By Johan Scheepers
The increased need to implement and execute digital transformation strategies in South Africa has further increased the need for companies to switch to enterprise, cloud-driven IT spending. Companies who have not migrated their operations to be cloud-based are piling up and this is where digitalisation has become the saving grace in corporate environments through cloud-driven IT spending and ultimately growth. Due to the effects of the COVID-19 pandemic, the rate of cloud adoption has grown significantly this year, as many companies not already in the cloud were compelled to migrate to it by enforced remote work. Not only this, but cybercriminals have taken advantage of dispersed workforces which has provoked a sharp rise in ransomware attacks this year.
It is therefore predicted that the global software-as-a-service (SaaS) market size is projected to reach approximately R 4.98 Trillion by 2026, from R2.57 Trillion in 2020, due to the scalability of subscription-based software. The overall demand, legislation and compliance requirements — and need to protect worker data as businesses rapidly shift to remote work — are all factors creating a groundswell of demand for simple SaaS (or SaaS-based) solutions.
The popularisation of SaaS
Businesses are increasingly understanding the value and the inherent operational simplicity that as-a-service models can bring to their IT environments. They are also looking for – and want to be ahead of the curve in adopting – modern consumption models and cloud technologies to maintain a competitive edge in the developing digital landscape.
Customers across regions are tackling a very challenging time, as they try to figure out how they can protect and secure their environments. The conversation has now rapidly shifted from deciding if businesses should put workloads in the cloud to which workloads they should move to the cloud first. With the adoption of cloud, there comes the adoption of newer economic models that IT organisations may not historically be used to. Often, one of the ways to look at that is through an OPEX, rather than a CAPEX, model.
What can SaaS models offer businesses?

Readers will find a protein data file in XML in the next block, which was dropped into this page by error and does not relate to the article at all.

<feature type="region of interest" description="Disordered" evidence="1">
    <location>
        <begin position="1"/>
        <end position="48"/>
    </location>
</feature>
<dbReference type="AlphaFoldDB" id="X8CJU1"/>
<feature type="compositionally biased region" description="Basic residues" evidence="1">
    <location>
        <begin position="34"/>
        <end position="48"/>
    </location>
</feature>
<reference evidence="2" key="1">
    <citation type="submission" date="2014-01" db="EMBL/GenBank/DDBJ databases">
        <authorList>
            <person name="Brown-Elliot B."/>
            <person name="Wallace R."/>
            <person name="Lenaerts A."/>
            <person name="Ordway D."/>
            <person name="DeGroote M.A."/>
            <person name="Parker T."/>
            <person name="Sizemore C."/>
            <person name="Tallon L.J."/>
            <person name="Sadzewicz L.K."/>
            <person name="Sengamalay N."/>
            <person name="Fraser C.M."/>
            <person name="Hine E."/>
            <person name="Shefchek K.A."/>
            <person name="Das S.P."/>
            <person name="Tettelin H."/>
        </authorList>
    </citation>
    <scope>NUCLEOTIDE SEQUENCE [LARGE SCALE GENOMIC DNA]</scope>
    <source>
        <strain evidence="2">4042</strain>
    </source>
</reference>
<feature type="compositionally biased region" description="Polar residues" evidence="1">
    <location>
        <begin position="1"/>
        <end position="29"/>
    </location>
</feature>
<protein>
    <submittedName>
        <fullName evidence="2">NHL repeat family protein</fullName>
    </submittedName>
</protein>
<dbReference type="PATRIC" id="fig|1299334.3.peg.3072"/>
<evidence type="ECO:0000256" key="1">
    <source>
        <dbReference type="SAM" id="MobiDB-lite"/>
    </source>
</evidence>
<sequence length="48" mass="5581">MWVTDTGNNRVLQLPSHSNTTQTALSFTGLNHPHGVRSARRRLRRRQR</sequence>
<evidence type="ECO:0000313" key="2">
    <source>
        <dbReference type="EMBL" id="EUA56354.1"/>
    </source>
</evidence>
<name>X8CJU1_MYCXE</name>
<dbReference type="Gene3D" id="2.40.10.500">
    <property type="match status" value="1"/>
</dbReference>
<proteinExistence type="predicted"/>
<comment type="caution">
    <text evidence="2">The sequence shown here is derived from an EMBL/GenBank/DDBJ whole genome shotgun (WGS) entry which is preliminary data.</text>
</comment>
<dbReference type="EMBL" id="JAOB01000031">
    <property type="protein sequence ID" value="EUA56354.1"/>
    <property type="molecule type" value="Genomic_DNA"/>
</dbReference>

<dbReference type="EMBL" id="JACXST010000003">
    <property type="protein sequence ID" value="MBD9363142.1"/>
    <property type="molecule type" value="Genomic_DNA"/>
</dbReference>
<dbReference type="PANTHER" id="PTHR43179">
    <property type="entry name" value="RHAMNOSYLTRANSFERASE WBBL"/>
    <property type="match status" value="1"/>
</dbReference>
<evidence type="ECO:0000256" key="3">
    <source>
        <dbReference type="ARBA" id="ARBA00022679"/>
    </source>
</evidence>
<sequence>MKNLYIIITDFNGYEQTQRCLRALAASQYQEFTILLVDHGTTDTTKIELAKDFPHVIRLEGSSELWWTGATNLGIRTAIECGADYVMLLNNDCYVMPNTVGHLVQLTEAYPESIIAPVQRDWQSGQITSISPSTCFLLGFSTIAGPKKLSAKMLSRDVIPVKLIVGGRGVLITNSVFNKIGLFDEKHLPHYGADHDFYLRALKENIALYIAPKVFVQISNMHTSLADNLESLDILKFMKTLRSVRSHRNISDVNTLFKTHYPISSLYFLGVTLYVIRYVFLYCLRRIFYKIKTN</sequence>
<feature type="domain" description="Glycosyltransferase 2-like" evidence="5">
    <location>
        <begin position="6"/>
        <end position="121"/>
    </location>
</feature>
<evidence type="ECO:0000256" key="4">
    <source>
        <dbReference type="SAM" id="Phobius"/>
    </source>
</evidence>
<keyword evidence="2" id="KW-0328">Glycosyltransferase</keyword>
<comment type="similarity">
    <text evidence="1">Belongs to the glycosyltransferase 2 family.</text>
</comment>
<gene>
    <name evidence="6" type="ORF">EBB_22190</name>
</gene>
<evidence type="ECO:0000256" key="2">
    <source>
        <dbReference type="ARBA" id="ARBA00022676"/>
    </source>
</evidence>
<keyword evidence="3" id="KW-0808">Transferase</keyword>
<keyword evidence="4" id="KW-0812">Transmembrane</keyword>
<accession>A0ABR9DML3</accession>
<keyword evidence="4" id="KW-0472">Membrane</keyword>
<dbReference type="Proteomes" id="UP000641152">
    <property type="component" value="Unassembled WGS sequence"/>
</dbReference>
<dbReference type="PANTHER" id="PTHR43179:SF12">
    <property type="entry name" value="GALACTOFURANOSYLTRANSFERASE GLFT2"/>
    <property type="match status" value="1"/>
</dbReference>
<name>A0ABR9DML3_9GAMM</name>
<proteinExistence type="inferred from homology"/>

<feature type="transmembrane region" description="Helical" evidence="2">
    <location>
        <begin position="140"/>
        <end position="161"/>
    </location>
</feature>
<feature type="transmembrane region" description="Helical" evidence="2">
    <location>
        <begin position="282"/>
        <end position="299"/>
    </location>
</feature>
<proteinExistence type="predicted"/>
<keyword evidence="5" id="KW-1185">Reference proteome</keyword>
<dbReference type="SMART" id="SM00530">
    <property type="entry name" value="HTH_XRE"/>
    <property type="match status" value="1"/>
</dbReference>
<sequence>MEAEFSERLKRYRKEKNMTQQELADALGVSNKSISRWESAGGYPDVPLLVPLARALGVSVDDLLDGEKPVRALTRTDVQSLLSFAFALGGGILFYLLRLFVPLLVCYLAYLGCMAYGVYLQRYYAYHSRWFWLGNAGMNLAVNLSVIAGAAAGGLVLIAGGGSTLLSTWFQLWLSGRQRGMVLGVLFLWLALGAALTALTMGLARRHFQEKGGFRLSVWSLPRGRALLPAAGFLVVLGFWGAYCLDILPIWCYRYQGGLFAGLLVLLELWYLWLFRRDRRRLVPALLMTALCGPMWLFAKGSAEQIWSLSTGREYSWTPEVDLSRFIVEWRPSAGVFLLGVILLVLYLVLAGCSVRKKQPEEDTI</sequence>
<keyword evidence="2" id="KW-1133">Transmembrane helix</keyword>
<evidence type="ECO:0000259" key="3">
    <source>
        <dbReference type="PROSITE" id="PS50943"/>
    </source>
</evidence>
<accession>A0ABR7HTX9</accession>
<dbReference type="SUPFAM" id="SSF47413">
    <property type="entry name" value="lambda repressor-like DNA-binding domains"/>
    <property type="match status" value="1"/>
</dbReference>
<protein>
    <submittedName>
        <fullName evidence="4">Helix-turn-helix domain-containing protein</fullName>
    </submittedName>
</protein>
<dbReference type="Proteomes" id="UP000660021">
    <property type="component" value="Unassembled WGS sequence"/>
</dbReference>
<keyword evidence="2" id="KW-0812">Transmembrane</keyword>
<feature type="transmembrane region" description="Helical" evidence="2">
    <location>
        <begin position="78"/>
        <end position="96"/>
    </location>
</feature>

SaaS solutions revolve around simple subscriptions, predictable costs, and no large (or small) capital investments – making it an attractive and viable option for organisations today. SaaS becomes particularly valuable when trusted organisations collaborate to build a service. SaaS with data protection is one such example of this. It provides enterprise-grade protection with the same benefits and consumption model as existing SaaS solutions, capable of helping companies:
- Continually support cloud-first initiatives or journey to the cloud
- Rapidly deploy and scale to support ever evolving workloads and SaaS apps
- Control their data from a single platform irrespective of which multi-cloud components are being used
Companies can seamlessly transition to cloud storage without the need to manage, monitor and secure it separately from their data protection service. One key consideration to keep top of mind, however, is that data stored in the cloud is still a business’s responsibility.
Businesses should be looking for cost-effective and enterprise-grade protection, without complexity. The best solutions on the market will provide SaaS data protection that’s capable of reducing costs, decreasing overheads and eliminating headaches. With this, companies can save precious budget finances on things like network, hardware and infrastructure expenses. Furthermore, they will benefit from fully hosted data protection, meaning they will never face installation, configuration or large upfront capital investments again.
At minimum, your SaaS solution should be able to deliver protection against cyber-attacks by providing at minimum immutable copies of data, together with hardened security controls that prevent unauthorised access to backup data. Given the continued threat of ransomware, which has only increased this year, watertight protection such as this is invaluable right now for companies across all sectors.
Especially as the current business environment continues to shift and is shaped by developments in the pandemic, it is vital that companies invest in a model provided by a company with longevity, sustainability and profitability at its heart. This will allow IT departments to de-risk their entire environment with a modern data protection model, as opposed to looking at start-ups that may not be around for many more years. With the future remaining uncertain indefinitely, now is the time for companies to utilise SaaS technology to solve their data protection challenges to best prepare.
Johan Scheepers is a Country Head at Commvault SA